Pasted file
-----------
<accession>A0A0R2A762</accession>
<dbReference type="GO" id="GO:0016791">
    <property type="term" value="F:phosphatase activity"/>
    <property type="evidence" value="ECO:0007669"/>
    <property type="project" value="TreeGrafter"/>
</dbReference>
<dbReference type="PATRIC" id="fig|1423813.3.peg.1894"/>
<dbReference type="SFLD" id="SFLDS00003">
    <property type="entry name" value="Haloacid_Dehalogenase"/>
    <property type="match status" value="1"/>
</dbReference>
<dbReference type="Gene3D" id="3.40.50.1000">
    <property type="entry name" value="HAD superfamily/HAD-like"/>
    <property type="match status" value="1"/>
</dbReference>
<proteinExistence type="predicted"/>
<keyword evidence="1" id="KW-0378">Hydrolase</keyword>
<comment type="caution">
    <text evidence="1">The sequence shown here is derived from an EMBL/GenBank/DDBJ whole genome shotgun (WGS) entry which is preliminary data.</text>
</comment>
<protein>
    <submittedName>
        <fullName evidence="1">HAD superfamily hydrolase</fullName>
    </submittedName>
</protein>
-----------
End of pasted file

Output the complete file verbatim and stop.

<accession>A0A0R2A762</accession>
<dbReference type="GO" id="GO:0016791">
    <property type="term" value="F:phosphatase activity"/>
    <property type="evidence" value="ECO:0007669"/>
    <property type="project" value="TreeGrafter"/>
</dbReference>
<dbReference type="PATRIC" id="fig|1423813.3.peg.1894"/>
<dbReference type="SFLD" id="SFLDS00003">
    <property type="entry name" value="Haloacid_Dehalogenase"/>
    <property type="match status" value="1"/>
</dbReference>
<dbReference type="Gene3D" id="3.40.50.1000">
    <property type="entry name" value="HAD superfamily/HAD-like"/>
    <property type="match status" value="1"/>
</dbReference>
<proteinExistence type="predicted"/>
<keyword evidence="1" id="KW-0378">Hydrolase</keyword>
<comment type="caution">
    <text evidence="1">The sequence shown here is derived from an EMBL/GenBank/DDBJ whole genome shotgun (WGS) entry which is preliminary data.</text>
</comment>
<protein>
    <submittedName>
        <fullName evidence="1">HAD superfamily hydrolase</fullName>
    </submittedName>
</protein>